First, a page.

Archaeologists have discovered the skeletal remains of a supposed Medieval “vampire” at a dig site in Poland. The remains were of a female who was buried on her back, with a sickle placed over her throat; experts say the arrangement was done to ensure that if the dead woman were to rise again, her head would be severed from her body.
As Professor Dariusz Poliński from Nicholas Copernicus University explains: “The sickle was not laid flat but placed on the neck in such a way that if the deceased had tried to get up most likely the head would have been cut off or injured.”
Additional Details so far include the fact that the woman wore a silk cap – a possible indicator of high social status – and one of her front teeth was seen to be “protruding.” There was also a padlock attached to the big toe of her left foot – possibly as a symbol of life being permanently over and done.
Horror fascinations of today like vampires (or zombies, werewolves, and other supernatural monsters) have been part of mythology going back to the Medieval era (and beyond). Scientists have routinely found examples in various cultures around the world of the dead being buried or entombed with certain precautions in place to ensure they could not escape the grave and terrorize the living again.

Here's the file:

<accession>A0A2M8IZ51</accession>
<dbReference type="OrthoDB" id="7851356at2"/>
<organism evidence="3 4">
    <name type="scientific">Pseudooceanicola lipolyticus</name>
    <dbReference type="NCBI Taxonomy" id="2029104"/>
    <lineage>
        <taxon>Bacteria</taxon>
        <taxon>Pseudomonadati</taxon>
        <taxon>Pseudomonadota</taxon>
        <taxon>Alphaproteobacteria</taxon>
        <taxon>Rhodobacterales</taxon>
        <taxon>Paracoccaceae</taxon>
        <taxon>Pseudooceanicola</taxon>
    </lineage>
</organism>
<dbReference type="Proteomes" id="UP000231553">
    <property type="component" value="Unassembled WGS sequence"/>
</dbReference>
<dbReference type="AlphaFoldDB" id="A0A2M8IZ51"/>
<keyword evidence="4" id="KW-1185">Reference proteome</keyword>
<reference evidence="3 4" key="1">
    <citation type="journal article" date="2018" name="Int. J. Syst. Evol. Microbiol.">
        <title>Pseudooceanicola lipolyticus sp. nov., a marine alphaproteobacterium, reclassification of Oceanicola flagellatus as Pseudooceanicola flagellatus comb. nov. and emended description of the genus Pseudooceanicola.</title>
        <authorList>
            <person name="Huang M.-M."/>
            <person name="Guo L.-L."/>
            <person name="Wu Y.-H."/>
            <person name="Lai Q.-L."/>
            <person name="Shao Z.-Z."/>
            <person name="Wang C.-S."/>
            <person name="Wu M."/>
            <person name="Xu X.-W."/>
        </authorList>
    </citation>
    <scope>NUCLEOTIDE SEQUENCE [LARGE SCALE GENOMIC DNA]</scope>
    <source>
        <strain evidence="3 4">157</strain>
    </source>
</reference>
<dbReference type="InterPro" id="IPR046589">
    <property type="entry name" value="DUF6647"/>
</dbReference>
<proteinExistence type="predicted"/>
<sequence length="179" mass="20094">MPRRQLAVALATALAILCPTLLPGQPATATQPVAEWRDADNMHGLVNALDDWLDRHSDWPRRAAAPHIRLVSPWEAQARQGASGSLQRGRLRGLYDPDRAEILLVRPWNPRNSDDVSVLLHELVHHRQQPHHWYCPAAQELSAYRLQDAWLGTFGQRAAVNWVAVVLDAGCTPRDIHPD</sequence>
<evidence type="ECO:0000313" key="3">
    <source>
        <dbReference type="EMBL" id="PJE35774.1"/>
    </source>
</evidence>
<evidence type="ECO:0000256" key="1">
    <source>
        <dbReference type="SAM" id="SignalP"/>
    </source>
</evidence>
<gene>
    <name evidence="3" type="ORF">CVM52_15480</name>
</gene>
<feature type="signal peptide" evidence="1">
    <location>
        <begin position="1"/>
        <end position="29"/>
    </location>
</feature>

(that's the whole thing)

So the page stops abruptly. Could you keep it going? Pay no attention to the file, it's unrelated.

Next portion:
“Ways to protect against the return of the dead include cutting off the head or legs, placing the deceased face down to bite into the ground, burning them, and smashing them with a stone,” Professor Poliński explains.
Medieval “Vampire” Skeleton Discovered in Poland
The dark mythology of the dead coming to life and/or spreading their death went hand-in-hand with the calamities of ancient times – with vampires being an obvious metaphor for plague, for example. Dr Lesley Gregoricka, of the University of South Alabama, breaks it down:
“People of the post-medieval period did not understand how disease was spread, and rather than a scientific explanation for these epidemics, cholera and the deaths that resulted from it were explained by the supernatural – in this case, vampires.”
This method of burial in Poland has been discovered before: in 2014 six skeletons at a 400-year-old cemetery were discovered all buried – a middle-aged man and woman in the group were both found to be buried with sickles over throats.
Hopefully, the people of Medieval Poland were just overly superstitious and paranoid. Because if they truly went to all that trouble with burials because they knew something we don’t… the vampire horror genre is about to get moved over to the nonfiction section…